Fourthly, It was farther necessary, in order to give this Example the greater Force, that it should be the Example of a Person of great Dignity and Eminence. The Examples of mean and inconsiderable Persons, however in themselves good and excellent, are usually but little regarded, and seldom have much in them to engage

the

the Attention of Mankind : But the Examples of Persons of great Dignity are apt to strike the Beholders with Admiration, and, the higher the Dignity is, the more is the Example admired and regarded, and the fonder Men are to

copy after it. Hence it has been a common Observation, that the Example of a King has great Weight; and good Princes, that are emi. nent for Piety and Virtue, are, in this Respect, as well as others, of signal Advantage to the World. It was therefore fiting that an Example, designed to engage an universal Imitation, should be exhibited by a Person of transcendent 'Dignity and Worth: And, if it were the Example of a Divine Person, supposing him at the same Time to be made Partaker of our Nature, and to dwell in human Flesh, this would carry the Force of the Example as far as it could possibly go. Now. such is the Example of our Lord Jesus Christ, according to the Idea given of it in the sacred Writings : He is there represented as a Person of unparalleled Dignity and Eminence, the only begotten Son of God, by whom he made the Worlds; God manifest in the Flesh.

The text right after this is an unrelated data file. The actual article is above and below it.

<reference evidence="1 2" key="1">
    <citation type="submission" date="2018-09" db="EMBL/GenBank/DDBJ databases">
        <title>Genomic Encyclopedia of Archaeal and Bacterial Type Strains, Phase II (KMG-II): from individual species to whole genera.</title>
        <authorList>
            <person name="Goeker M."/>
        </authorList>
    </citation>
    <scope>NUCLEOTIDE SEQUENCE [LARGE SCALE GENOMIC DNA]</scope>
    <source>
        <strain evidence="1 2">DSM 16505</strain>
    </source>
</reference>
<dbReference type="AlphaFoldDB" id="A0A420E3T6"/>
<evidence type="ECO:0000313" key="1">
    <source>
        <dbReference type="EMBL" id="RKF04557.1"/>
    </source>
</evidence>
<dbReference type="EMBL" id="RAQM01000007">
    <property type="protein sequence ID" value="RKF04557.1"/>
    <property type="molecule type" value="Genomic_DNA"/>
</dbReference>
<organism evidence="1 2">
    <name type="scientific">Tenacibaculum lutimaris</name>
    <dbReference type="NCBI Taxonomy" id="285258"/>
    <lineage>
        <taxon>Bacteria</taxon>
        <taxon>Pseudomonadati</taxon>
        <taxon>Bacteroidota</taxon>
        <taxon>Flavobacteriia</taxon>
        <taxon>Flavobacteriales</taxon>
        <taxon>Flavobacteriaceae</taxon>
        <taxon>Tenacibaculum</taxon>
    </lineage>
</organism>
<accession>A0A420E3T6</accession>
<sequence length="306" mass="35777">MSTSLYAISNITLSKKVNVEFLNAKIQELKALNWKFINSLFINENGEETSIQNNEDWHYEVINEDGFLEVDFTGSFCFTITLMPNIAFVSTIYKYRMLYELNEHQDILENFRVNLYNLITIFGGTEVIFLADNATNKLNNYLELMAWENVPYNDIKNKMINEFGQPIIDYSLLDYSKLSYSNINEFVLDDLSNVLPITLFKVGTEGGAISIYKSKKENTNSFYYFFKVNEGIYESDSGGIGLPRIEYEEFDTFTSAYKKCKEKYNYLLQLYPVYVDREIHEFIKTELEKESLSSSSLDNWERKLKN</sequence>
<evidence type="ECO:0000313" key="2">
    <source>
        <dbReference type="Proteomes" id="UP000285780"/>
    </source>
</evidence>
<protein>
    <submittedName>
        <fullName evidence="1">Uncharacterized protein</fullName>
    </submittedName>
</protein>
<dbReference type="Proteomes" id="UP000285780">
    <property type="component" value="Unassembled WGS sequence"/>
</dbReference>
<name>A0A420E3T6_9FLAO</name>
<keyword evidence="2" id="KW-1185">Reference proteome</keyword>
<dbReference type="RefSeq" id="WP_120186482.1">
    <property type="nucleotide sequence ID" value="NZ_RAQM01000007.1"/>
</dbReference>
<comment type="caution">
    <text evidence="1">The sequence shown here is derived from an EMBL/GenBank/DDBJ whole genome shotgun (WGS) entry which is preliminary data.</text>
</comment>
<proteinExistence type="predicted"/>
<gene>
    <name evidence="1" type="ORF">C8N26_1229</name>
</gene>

It is certain that the most glorious Exemplar that can possibly be set before us is that of God himself, the great Parent and Lord of the Universe, the absolutely perfect Be